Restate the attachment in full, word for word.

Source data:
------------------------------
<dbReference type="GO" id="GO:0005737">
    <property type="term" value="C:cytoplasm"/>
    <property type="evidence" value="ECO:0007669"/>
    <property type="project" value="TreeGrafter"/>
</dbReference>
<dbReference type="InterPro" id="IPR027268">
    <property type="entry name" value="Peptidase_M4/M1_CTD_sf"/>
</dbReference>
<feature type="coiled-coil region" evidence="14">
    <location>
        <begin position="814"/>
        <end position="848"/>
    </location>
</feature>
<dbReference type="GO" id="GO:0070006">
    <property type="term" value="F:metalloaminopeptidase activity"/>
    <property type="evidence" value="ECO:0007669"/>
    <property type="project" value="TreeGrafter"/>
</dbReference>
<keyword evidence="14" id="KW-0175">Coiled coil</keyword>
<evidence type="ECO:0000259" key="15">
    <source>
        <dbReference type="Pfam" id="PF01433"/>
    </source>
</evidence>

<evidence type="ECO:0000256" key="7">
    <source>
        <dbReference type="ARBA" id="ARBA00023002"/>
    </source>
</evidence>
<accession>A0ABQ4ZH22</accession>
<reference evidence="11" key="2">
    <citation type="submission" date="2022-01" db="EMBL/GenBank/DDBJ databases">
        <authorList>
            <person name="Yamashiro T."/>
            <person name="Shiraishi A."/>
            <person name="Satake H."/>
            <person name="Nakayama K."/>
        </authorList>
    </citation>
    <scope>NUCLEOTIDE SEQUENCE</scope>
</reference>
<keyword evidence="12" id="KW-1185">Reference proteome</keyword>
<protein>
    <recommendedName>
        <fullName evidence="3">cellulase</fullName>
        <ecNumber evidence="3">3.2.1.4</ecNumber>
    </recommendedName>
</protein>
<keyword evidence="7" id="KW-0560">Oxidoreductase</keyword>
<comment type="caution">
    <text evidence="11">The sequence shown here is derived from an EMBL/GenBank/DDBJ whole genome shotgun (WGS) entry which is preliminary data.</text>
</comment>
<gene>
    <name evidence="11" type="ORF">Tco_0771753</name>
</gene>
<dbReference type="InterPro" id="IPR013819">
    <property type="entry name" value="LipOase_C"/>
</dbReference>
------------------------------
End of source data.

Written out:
<dbReference type="GO" id="GO:0005737">
    <property type="term" value="C:cytoplasm"/>
    <property type="evidence" value="ECO:0007669"/>
    <property type="project" value="TreeGrafter"/>
</dbReference>
<dbReference type="InterPro" id="IPR027268">
    <property type="entry name" value="Peptidase_M4/M1_CTD_sf"/>
</dbReference>
<feature type="coiled-coil region" evidence="14">
    <location>
        <begin position="814"/>
        <end position="848"/>
    </location>
</feature>
<dbReference type="GO" id="GO:0070006">
    <property type="term" value="F:metalloaminopeptidase activity"/>
    <property type="evidence" value="ECO:0007669"/>
    <property type="project" value="TreeGrafter"/>
</dbReference>
<keyword evidence="14" id="KW-0175">Coiled coil</keyword>
<evidence type="ECO:0000259" key="15">
    <source>
        <dbReference type="Pfam" id="PF01433"/>
    </source>
</evidence>

<evidence type="ECO:0000256" key="7">
    <source>
        <dbReference type="ARBA" id="ARBA00023002"/>
    </source>
</evidence>
<accession>A0ABQ4ZH22</accession>
<reference evidence="11" key="2">
    <citation type="submission" date="2022-01" db="EMBL/GenBank/DDBJ databases">
        <authorList>
            <person name="Yamashiro T."/>
            <person name="Shiraishi A."/>
            <person name="Satake H."/>
            <person name="Nakayama K."/>
        </authorList>
    </citation>
    <scope>NUCLEOTIDE SEQUENCE</scope>
</reference>
<keyword evidence="12" id="KW-1185">Reference proteome</keyword>
<protein>
    <recommendedName>
        <fullName evidence="3">cellulase</fullName>
        <ecNumber evidence="3">3.2.1.4</ecNumber>
    </recommendedName>
</protein>
<keyword evidence="7" id="KW-0560">Oxidoreductase</keyword>
<comment type="caution">
    <text evidence="11">The sequence shown here is derived from an EMBL/GenBank/DDBJ whole genome shotgun (WGS) entry which is preliminary data.</text>
</comment>
<gene>
    <name evidence="11" type="ORF">Tco_0771753</name>
</gene>
<dbReference type="InterPro" id="IPR013819">
    <property type="entry name" value="LipOase_C"/>
</dbReference>